Are stunts on a motorcycle difficult? Definitely. But Sarah has no difficulties with this. Her passion appears to know no bounds. There is no such thing as giving up. However, what challenges her tremendously, is the spotlight. “I have always been shy and never particularly talkative.” The pressure is enormous in the beginning – particularly because Sarah always wants to put on a good show and do everything perfectly. “I was stressed because all eyes were on me. The stress caused me problems with my arms. After riding for two minutes I was blocked”, she recalls. The stage-fright had such an effect on her that her friends hardly recognised her. “I had to work hard on myself in order to get a handle on my nervousness and at the same time become more open to people. As a girl from the countryside, I found this difficult.”
No room for shyness anymore. Sarah has chosen the show.
In 2013, Sarah takes part in the stunt riding world championships in Poland for the first time. Two years later, she achieves her greatest success there. She is the only girl among 75 riders and finishes up in ninth place. “This was unbelievable and felt like a victory. The guys who were ranked higher than me were completely mad! I will never have their skills. But the spectators probably remember that girl even if they don’t know my name.” Yet there are enough people who remember her name: with more than 2.5 million fans on Facebook, Sarah Lezito is almost as famous as stunt riding itself. She gives her followers insights into her everyday training: photos and videos that she produces together with friends. There is no room for shyness anymore. Sarah has chosen the show.
On the world stage
As Scarlett Johansson’s stunt double, Sarah rode the motorcycle scenes in the Marvel blockbuster The Avengers 2.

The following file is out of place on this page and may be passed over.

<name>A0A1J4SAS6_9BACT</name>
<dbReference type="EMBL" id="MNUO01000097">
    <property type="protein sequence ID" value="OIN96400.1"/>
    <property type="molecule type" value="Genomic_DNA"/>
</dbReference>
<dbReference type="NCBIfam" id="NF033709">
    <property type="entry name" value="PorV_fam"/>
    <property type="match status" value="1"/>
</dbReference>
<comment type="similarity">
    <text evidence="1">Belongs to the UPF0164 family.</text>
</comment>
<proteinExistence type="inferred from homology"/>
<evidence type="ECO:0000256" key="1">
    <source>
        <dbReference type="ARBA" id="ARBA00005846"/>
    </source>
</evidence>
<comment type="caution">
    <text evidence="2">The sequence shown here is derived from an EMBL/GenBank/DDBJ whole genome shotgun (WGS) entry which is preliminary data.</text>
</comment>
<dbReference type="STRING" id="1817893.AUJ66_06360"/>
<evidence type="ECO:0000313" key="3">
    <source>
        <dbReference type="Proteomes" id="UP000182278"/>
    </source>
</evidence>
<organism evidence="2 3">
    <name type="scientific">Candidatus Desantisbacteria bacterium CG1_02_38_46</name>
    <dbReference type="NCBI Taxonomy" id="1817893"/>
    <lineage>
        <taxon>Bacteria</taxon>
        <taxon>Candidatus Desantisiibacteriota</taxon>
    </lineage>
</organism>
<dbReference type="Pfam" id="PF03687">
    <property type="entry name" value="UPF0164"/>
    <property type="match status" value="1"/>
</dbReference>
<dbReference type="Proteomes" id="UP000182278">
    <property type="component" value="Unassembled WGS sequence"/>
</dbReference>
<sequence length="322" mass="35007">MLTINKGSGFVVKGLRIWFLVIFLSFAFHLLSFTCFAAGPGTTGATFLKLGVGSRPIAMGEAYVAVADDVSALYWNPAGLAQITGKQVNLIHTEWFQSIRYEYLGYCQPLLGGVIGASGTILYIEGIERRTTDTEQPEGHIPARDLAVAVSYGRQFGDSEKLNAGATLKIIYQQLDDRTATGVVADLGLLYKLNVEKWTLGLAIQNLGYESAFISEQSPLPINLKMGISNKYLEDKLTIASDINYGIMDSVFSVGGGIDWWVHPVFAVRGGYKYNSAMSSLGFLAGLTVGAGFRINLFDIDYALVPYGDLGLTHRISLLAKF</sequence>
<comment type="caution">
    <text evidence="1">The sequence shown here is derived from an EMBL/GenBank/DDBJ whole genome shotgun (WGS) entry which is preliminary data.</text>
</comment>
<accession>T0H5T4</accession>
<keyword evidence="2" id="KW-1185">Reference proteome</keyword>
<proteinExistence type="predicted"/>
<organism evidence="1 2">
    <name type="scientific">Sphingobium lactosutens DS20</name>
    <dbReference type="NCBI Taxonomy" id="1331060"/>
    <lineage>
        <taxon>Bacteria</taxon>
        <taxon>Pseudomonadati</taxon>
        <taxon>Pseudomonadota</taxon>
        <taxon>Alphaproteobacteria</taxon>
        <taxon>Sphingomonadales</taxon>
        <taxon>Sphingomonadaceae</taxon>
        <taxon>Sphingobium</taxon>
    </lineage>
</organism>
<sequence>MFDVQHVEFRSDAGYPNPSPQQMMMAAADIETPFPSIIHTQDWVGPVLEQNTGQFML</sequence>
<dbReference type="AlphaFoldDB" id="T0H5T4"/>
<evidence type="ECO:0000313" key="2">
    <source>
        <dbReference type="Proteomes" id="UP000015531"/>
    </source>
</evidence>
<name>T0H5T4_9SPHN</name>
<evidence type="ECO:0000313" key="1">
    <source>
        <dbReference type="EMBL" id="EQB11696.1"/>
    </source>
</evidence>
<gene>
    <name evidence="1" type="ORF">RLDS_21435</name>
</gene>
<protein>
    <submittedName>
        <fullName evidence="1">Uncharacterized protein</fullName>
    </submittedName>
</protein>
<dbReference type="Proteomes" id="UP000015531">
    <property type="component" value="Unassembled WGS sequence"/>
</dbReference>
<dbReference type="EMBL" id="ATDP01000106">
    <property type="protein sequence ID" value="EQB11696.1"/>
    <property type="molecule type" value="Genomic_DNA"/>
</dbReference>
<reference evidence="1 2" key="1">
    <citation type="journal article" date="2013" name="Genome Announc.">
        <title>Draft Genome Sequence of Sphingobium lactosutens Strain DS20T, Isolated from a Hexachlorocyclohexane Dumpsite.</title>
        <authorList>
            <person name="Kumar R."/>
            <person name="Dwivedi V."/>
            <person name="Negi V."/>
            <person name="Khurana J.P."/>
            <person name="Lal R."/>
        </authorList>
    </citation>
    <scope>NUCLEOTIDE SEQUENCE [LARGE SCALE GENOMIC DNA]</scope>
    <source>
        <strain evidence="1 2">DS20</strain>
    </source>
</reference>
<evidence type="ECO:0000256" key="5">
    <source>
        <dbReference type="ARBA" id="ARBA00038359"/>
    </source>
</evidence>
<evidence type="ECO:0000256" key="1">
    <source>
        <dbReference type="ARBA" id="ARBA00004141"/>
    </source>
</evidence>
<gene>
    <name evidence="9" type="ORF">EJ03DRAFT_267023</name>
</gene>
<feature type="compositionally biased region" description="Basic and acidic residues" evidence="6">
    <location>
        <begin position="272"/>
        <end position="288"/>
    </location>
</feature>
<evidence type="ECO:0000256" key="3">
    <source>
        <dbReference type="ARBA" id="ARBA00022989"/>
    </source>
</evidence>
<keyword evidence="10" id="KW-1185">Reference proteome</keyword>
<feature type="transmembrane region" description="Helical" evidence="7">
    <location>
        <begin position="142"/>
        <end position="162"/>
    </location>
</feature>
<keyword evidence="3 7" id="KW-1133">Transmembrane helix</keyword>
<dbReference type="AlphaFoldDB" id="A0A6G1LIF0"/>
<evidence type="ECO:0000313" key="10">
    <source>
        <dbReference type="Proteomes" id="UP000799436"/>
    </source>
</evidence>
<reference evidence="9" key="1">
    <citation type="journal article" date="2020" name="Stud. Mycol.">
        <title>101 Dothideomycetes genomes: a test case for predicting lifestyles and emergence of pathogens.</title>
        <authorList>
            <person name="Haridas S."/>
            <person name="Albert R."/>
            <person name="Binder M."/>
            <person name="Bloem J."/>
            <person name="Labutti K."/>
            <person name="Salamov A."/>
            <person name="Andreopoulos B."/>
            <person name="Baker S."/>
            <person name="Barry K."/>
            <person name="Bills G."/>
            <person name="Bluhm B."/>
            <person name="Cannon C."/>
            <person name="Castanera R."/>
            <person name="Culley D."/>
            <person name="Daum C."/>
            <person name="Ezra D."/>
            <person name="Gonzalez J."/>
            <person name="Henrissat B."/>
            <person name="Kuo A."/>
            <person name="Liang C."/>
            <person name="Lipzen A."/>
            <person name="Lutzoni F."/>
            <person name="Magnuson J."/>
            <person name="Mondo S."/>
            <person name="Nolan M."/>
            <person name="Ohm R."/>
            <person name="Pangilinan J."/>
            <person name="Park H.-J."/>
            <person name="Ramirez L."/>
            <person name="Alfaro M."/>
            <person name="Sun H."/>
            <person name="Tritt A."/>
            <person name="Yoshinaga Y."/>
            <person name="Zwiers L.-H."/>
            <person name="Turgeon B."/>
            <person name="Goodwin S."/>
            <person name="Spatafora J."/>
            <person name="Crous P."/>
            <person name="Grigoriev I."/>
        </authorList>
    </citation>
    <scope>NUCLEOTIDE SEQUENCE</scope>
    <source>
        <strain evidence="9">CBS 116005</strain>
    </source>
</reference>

Word of Sarah Lezito’s talent makes it all the way to Hollywood. She is requested for the Marvel blockbuster The Avengers 2. As Scarlett Johansson’s stunt double, she rides the motorcycle scenes in the film. “It was my first film job and such a big one straight away. I am very proud of this”, Sarah says enthusiastically. “It was a crazy experience. There were so many talented people on the set – stuntmen for fighting scenes, for riding or swimming.” In 2016, she pilots a BMW R 1200 RT in the thriller Inferno. With the jobs as a stunt double, contests, shows and shootings, Sarah has meanwhile been all over the world. She is often only at home for a few days before she has to leave again. “Sometimes I miss the quiet life at home. But as soon as I have been at home for too long, I miss travelling.”
“On the bike, we stunt riders are serious and concentrated, but the rest is fun – and freestyle”, Sarah Lezito says.
But whenever Sarah takes a break, she enjoys the time at home. “Sleep, good food and outdoor sport are important to me. This is the best way for me to recover. I have learnt a lot about nutrition and believe that a healthy lifestyle will bring me further.” Sarah doesn’t really have a proper training schedule. “I get up and see how I feel. I listen to my body.” Despite all professionalism, Sarah finds it important that fun continues to be in focus. “Unlike many other sports, there is not so much of a competitive struggle with stunt riding. We riders are more like a family. On the bike, we are serious and concentrated, but the rest is fun – and freestyle.”